NASA is implementing a more consolidated approach for what it calls “Venture Class” launch services. The Venture-Class Acquisition of Dedicated and Rideshare (VADR) Launch Services program in intended to procure launches of small vehicles for risk-tolerant smallsats. NASA will provide a lower level of mission assurance than it offers for higher-value missions, and the launches will be licensed by the Federal Aviation Administration.
NASA issued a request for proposals for VADR in May. At the time, the agency said it expected to make awards in October, selecting companies to be eligible to compete for missions over the next five years.
Separately, Rocket Lab, whose launches from New Zealand had been on hold because of COVID-19 lockdowns in the country, announced Oct. 11 that it will resume launches with two Electron missions for geospatial intelligence company BlackSky in November. The two launches were arranged by Spaceflight and will each carry two BlackSky satellites. The first is scheduled for a window between Nov. 11 and 24, and the second no earlier than Nov. 27.
Rocket Lab Reschedules BlackSky Mission
Long Beach-based Rocket Lab USA Inc. has scheduled two dedicated launches for Seattle-based BlackSky Global in November, the company announced Oct. 11.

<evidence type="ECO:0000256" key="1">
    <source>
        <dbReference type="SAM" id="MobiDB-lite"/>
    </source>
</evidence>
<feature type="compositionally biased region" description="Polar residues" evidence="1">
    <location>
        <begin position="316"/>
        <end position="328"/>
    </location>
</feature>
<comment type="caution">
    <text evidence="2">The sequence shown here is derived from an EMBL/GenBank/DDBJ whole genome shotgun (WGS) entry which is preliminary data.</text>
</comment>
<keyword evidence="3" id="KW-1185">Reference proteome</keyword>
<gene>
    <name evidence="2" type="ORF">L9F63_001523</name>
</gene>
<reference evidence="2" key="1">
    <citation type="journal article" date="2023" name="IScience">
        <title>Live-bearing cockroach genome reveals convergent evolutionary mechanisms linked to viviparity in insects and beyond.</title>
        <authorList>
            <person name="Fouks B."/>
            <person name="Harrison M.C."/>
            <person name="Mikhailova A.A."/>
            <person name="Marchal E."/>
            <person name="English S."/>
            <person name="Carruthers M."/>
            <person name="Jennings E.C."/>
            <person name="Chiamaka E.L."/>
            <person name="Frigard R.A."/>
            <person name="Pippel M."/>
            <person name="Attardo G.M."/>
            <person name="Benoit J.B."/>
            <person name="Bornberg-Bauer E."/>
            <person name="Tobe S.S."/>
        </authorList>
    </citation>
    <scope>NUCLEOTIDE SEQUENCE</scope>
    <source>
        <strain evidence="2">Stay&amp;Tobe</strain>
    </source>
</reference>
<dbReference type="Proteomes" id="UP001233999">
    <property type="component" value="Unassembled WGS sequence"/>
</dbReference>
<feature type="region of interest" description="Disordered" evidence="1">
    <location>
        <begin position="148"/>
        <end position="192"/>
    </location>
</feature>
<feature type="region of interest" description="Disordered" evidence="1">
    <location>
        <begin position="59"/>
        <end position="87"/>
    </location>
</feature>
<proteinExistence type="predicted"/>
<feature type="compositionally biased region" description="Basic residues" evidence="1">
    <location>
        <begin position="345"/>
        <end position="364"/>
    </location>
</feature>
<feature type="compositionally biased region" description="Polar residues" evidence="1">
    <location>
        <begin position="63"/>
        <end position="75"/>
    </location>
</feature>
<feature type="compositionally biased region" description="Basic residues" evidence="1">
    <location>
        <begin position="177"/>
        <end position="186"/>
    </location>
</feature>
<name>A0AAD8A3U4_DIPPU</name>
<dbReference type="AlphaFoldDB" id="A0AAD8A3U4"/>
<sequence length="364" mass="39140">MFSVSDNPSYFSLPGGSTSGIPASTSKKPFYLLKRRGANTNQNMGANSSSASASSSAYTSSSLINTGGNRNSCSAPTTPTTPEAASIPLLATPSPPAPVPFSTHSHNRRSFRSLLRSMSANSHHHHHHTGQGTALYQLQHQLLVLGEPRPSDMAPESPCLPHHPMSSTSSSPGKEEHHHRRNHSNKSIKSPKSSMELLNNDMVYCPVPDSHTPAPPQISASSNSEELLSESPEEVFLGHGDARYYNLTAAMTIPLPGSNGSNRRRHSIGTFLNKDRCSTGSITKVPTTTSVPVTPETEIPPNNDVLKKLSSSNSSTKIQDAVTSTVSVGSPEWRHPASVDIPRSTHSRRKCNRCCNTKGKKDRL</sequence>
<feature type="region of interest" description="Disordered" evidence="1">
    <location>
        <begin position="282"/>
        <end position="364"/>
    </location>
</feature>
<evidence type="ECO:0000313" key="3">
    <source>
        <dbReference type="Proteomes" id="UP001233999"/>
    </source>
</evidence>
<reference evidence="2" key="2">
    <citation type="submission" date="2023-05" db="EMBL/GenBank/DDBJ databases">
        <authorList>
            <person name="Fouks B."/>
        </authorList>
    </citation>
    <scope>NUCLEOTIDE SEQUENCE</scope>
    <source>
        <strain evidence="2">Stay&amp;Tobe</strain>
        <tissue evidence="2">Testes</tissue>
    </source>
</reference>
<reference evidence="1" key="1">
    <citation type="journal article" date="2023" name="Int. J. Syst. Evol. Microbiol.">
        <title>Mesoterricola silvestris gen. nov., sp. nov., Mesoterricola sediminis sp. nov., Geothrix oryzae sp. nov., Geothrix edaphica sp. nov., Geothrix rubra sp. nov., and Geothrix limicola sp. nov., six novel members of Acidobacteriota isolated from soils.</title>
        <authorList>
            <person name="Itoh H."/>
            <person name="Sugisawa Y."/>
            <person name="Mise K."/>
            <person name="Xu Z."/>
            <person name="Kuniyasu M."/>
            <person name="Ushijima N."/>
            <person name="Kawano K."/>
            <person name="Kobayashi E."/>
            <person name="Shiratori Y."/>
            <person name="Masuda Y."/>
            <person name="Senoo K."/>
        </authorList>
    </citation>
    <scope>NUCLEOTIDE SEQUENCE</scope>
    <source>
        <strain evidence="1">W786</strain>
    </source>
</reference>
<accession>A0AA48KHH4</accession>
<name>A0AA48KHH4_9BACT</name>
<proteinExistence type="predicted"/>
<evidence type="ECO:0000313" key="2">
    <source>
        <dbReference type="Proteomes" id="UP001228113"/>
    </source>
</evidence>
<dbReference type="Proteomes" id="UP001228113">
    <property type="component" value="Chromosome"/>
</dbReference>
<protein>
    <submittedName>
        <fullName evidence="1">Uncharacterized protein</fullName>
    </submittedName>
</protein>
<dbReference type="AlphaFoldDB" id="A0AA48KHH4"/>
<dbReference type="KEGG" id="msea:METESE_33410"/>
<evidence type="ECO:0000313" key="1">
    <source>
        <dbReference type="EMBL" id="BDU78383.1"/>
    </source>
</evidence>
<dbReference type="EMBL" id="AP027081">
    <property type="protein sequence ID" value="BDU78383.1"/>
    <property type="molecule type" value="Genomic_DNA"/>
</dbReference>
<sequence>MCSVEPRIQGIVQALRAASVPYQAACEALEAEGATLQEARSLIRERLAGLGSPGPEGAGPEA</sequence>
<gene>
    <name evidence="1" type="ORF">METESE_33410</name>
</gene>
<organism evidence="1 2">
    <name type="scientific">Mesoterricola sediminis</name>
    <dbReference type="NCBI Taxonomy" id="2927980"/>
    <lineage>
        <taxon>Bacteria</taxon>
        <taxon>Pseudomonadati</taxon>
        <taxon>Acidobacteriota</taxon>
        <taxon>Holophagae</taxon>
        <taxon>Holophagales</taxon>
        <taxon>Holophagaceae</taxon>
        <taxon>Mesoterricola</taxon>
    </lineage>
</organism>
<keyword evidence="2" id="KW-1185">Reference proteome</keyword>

A two-week window is planned for the first launch — from Nov. 11 to Nov. 24 —when its Electron rocket will deploy two satellites into low-Earth orbit. The company aims to deploy two more satellites in the second launch for the mission after Nov. 27.
Both launches are scheduled to take place at the Rocket Lab Launch Complex 1 on New Zealand’s Māhia Peninsula.
“The speed to space (that) Electron provides our customers is unmatched in the dedicated small-launch industry, and we’re thrilled to be delivering a launch service that provides assurance for BlackSky to scale their constellation and services with confidence,” Rocket Lab founder and Chief Executive Peter Beck said in a statement.
The launch agreement with satellite imaging company BlackSky was first signed in March. Financial details of the agreement were not released.
Both launches are part of a mission titled Love At First Insight that will carry a total of six high-resolution, multispectral satellites into low-Earth orbit for BlackSky.
A third launch is planned for this mission, but the time frame has not yet been announced.
The mission will expand BlackSky’s network in space and offer real-time geospatial intelligence and monitoring services. Rocket Lab first sent two satellites into orbit for BlackSky on its March rideshare mission, called They Go Up So Fast.
Rocket Lab originally scheduled all three launches to take place in September and October.
The company said in its announcement that the contract represents the largest number of satellites BlackSky has committed to a single launch provider to date. Following the two launches for the mission, Rocket Lab will have deployed 110 satellites in its history.